Story writing: The Boy That Made Fire
Children were given the choice of whether they would like to write a story or a poem, with free choice of content within the overall theme of the fire-crew visit. Tahmid chose to write a story. Before writing the children planned their work by drawing a story map and deciding on the characters and setting. The writing was unaided apart from the use of their story maps.
Once upon a time a boy picked a rock and threw it in the pond to see what to do. Next the boy got two rock and rubbed the rock together. After a flash of something appeared all of a sudden he saw fire. Then he went to tell his mum mum called the fire brigade they put out the fire. Finally mum told the boy off and the boy never made fire again and they lived happily ever after the end.
- The sentences in this piece all begin with time connectives, an effective choice for a chronological tale. While there is reliance on 'and' as the all-purpose connective to join ideas, word and clause order in sentences shows some variation, for example 'threw it in the pond to see what to do', 'After a flash [of] something appeared all of a sudden he saw fire' (AF5 L2 b1). The past tense is generally consistent throughout (AF5 L2 b3).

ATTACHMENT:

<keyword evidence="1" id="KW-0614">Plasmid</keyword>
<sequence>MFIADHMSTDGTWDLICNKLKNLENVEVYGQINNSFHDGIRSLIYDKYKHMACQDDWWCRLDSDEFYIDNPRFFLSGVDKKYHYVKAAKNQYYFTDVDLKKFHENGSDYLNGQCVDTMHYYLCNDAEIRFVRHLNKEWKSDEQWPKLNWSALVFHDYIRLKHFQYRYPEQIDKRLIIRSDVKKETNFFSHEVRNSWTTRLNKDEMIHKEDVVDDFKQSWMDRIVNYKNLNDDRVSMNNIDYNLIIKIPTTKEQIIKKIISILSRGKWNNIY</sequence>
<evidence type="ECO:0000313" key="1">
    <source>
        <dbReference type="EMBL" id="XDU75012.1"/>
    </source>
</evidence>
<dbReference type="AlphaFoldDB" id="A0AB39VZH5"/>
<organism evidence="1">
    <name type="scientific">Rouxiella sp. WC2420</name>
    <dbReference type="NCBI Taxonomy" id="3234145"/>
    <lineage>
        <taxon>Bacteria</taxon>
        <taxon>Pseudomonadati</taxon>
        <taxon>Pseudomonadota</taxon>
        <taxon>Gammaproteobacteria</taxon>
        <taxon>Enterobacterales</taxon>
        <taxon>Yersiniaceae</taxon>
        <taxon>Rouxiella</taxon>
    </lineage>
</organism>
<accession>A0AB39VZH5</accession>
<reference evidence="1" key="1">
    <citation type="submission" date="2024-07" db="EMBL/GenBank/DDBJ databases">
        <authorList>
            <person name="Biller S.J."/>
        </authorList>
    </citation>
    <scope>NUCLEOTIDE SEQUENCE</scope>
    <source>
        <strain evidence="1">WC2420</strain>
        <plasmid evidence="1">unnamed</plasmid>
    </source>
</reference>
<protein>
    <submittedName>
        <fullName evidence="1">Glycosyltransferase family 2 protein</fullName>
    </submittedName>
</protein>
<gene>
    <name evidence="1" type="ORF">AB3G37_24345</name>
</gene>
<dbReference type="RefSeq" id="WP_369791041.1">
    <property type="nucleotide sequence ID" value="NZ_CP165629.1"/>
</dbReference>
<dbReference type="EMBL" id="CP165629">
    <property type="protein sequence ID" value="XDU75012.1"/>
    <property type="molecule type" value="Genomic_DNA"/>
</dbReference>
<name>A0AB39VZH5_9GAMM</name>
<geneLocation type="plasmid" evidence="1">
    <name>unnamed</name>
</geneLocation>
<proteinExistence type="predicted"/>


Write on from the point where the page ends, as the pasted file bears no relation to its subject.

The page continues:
- Main ideas are punctuated in 'chunks', with shorter sentences showing more accurate use of full stops and capital letters (AF6 L1 b2).
- Formulaic phrases from traditional tales indicate start/end of the text ('once upon a time… happily ever after the end.')(AF3 L1 b1), and time connectives convey ideas in sequence (AF3 L2 b1).
- In this simple story, pronouns 'he', 'his' and 'they' link all events back to the main character (the boy) (AF4 L1 b1).
- Tahmid uses ideas from traditional tales and everyday life to make up a story relevant to his title. Some ideas expressed through interesting word choices 'rubbed', 'flash of sumthing upiyud') (AF1 L1 b1).
- Reasonably appropriate use of some of the language and structure of a traditional tale to write a contemporary story (AF2 L2 b2).
- Vocabulary choices reflect both everyday usage ('mum told the boy off') and more literary expressions ('a flash of … all of sudden') (AF7 L2 b1).